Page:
Massachusetts Proposes Regulations for Toxic Chemicals in Drinking Water

Rules would apply to six of the most common PFAS

Photo: Dmitry Naumov via Shutterstock

December 13, 2019 (BOSTON, MA) – Conservation Law Foundation, Clean Water Action and Toxics Action Center released the following statements today as the Massachusetts Department of Environmental Protection (DEP) announced a final groundwater enforcement standard of 20 parts per trillion (ppt) for six combined Per- and polyfluoroalkyl substances (PFAS). The groups had petitioned the state to regulate PFAS in drinking water in late 2018, and today’s rules are a direct result of that effort.

“This is great news for public health in the Commonwealth,” said CLF President Brad Campbell. “I applaud Governor Baker for setting protective standards for six of the so-far unregulated toxic PFAS compounds showing up in drinking water systems throughout New England, and for giving Massachusetts cities and towns new resources in his supplemental budget to make local water supplies safe. Families should have confidence in the safety of their drinking water, and the new rules announced today are a major step forward toward completely eliminating all of these forever chemicals from our water supplies and holding polluters responsible for the costs of cleanup.”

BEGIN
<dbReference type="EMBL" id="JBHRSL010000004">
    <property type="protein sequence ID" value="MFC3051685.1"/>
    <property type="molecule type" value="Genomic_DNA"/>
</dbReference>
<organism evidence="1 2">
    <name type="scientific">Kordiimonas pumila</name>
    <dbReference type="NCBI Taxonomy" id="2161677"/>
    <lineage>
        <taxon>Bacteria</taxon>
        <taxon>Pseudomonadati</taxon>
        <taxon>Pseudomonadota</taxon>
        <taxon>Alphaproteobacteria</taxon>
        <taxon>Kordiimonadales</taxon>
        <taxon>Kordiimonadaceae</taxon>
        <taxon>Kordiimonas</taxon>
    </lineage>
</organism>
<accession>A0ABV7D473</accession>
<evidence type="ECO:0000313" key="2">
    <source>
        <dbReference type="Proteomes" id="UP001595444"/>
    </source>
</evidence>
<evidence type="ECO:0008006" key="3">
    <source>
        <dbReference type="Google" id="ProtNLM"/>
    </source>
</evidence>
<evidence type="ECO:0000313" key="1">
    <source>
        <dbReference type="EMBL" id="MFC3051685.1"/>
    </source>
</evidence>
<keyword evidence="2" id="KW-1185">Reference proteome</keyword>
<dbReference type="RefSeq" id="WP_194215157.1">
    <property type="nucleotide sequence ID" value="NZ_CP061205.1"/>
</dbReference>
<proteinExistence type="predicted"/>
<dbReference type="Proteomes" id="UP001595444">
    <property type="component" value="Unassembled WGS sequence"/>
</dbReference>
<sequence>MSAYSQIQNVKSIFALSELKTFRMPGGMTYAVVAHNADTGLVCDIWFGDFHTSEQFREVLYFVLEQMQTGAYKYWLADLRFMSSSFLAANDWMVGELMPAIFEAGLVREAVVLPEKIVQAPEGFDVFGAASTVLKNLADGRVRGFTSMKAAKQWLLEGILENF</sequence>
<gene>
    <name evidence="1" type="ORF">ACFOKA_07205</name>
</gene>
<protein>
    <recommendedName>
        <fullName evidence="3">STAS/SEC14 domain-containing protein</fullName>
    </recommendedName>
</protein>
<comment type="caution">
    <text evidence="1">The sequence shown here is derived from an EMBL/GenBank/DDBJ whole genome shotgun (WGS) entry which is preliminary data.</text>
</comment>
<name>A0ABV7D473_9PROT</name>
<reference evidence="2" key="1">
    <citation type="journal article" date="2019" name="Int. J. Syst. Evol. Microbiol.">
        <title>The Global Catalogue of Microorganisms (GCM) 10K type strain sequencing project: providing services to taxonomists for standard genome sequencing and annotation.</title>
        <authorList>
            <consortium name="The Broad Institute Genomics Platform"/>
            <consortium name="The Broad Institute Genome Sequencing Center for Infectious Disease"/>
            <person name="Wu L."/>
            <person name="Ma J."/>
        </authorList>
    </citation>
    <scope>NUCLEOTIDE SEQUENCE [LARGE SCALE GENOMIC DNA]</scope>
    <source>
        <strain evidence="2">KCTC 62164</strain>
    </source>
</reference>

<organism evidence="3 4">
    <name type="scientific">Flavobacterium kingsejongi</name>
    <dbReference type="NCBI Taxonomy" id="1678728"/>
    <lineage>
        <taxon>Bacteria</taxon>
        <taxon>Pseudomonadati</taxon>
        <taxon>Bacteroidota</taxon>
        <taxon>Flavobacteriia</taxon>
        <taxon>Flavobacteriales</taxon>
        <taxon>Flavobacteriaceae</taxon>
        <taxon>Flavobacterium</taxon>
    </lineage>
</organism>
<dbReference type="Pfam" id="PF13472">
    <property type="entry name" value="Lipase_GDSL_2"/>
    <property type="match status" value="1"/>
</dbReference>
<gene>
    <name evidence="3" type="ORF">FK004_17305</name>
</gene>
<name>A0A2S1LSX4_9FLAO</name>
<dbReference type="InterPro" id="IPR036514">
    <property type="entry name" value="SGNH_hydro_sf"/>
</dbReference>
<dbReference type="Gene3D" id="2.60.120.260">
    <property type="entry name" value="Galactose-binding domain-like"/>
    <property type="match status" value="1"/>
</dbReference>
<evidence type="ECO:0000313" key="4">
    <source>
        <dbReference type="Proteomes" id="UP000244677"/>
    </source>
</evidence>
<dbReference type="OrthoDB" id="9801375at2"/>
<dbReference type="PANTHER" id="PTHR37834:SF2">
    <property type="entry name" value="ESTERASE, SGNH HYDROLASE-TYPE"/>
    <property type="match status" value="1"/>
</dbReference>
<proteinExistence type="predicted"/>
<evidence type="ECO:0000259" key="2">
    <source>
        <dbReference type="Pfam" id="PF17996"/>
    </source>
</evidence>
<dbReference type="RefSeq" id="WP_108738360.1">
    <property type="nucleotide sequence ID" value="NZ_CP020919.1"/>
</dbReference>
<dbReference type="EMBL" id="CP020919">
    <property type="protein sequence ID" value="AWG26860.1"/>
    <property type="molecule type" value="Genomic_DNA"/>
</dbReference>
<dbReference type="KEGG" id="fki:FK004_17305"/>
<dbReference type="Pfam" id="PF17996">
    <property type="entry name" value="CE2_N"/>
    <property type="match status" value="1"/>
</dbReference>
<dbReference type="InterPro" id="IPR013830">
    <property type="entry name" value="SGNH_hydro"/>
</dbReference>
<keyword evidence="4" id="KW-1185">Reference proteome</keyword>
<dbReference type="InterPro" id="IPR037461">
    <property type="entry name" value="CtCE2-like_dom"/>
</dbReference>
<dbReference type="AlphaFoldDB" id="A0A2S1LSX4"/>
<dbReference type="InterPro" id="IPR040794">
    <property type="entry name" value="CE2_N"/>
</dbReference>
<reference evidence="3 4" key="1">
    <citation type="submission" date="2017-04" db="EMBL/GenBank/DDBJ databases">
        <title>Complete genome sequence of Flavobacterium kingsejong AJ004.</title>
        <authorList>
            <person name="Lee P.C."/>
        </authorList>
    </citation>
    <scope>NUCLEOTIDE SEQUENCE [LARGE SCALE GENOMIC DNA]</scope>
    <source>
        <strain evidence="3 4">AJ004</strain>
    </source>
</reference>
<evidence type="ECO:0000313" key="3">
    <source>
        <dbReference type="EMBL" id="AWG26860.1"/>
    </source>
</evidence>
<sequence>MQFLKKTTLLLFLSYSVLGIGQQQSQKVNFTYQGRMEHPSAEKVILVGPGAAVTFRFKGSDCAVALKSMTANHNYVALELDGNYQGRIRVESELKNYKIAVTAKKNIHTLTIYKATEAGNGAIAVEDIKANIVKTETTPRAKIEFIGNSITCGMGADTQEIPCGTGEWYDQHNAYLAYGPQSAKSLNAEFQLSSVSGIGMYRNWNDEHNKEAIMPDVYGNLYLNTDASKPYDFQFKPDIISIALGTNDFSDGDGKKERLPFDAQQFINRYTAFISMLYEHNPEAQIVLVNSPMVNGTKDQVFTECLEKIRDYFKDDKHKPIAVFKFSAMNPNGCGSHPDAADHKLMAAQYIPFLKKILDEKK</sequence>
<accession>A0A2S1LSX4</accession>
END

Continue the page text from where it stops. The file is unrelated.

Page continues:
The final rule announced today sets a standard of 20 ppt for six PFAS in groundwater. DEP has also proposed new drinking water thresholds of 20 ppt for the same six combined PFAS. The Massachusetts State House recently passed a supplemental budget for $10.6 mil for PFAS drinking water remediation in anticipation of these new rules as well.

“We hope the state and our communities will move quickly to take contaminated wells offline,” said Maureo Fernandez y Mora, Massachusetts drinking water advocate. “Equally important is holding companies like DuPont and 3M, that have profited off of PFAS for decades, responsible for paying the price.”

“No one should have to worry about drinking toxic chemicals when they turn on their tap,” said Sylvia Broude of Toxics Action Center a Boston-based organization that works with community groups fighting PFAS contamination in their communities across the country and a petitioner for stronger PFAS drinking water standards. “This new standard is a huge step in the right direction, and we are happy to see Massachusetts taking the lead in the absence of federal action.”

Experts are available for further comment.